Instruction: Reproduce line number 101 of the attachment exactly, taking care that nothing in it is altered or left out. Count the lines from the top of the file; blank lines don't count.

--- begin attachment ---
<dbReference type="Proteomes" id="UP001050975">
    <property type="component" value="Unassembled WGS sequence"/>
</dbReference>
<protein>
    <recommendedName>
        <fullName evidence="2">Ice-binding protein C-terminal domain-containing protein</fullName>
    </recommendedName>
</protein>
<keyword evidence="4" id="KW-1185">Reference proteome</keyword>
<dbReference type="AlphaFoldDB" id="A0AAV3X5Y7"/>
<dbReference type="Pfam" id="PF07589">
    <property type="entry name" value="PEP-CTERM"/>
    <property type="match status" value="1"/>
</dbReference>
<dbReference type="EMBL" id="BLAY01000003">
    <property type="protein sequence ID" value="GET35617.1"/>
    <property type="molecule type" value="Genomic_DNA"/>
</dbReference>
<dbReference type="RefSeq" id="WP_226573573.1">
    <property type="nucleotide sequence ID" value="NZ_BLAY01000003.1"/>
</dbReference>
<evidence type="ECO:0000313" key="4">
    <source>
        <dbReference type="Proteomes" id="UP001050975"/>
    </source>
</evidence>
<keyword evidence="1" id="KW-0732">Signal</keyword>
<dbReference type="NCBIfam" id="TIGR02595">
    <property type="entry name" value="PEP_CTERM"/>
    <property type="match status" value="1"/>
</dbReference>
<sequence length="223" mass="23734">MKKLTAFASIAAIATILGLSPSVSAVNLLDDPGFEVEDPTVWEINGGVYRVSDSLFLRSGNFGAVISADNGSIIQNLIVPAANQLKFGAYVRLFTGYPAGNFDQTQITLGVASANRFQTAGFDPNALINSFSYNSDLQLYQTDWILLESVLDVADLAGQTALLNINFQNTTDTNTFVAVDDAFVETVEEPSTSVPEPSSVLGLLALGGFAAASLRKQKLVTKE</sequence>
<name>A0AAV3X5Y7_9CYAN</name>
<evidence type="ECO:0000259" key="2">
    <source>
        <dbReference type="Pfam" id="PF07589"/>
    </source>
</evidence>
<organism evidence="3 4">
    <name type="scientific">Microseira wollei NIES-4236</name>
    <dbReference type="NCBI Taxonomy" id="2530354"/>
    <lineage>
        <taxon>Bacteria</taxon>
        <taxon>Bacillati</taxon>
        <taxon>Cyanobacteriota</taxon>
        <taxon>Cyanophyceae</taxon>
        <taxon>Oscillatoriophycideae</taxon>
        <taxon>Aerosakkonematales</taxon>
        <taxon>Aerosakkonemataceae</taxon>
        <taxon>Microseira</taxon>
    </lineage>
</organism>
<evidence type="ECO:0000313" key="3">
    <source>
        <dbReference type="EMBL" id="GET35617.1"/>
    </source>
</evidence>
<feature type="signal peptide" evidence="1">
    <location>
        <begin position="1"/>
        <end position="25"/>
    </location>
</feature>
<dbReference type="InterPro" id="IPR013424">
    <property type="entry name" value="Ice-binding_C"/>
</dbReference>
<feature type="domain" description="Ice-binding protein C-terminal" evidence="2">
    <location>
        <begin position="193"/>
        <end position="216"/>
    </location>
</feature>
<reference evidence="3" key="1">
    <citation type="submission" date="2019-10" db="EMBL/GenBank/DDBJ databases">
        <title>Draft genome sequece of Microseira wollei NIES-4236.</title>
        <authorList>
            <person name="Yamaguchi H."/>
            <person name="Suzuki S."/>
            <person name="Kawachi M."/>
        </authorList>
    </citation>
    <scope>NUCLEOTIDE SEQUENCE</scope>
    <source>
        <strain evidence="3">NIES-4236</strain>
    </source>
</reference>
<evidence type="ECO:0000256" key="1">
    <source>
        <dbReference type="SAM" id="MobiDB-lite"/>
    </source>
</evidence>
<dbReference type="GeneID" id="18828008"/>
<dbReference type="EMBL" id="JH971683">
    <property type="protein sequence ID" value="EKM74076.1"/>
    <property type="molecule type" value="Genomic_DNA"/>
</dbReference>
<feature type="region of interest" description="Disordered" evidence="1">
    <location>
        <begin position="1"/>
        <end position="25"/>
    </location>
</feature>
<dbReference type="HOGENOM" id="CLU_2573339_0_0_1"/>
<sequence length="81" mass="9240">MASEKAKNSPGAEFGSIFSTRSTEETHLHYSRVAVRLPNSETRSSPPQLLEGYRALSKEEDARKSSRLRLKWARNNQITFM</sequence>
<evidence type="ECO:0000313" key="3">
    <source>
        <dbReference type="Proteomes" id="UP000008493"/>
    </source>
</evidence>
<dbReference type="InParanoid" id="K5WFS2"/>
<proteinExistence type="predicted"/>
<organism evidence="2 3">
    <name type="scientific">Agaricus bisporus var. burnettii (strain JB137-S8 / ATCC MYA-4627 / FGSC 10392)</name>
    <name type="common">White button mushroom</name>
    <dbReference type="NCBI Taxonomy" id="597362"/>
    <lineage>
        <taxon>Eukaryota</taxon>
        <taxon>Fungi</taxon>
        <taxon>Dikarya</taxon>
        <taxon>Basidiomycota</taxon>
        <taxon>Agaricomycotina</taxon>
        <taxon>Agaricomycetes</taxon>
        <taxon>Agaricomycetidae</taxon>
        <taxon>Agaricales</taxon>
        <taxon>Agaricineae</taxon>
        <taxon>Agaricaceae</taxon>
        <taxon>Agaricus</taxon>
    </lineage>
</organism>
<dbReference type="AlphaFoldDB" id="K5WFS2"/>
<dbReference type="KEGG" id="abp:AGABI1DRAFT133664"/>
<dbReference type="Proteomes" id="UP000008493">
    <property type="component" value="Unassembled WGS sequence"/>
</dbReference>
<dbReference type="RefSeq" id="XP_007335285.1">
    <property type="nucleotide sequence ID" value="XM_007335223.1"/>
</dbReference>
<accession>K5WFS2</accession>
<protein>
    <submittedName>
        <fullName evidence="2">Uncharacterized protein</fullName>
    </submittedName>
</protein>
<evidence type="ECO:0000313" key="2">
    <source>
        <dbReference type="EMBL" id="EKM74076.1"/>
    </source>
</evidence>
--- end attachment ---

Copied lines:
    </location>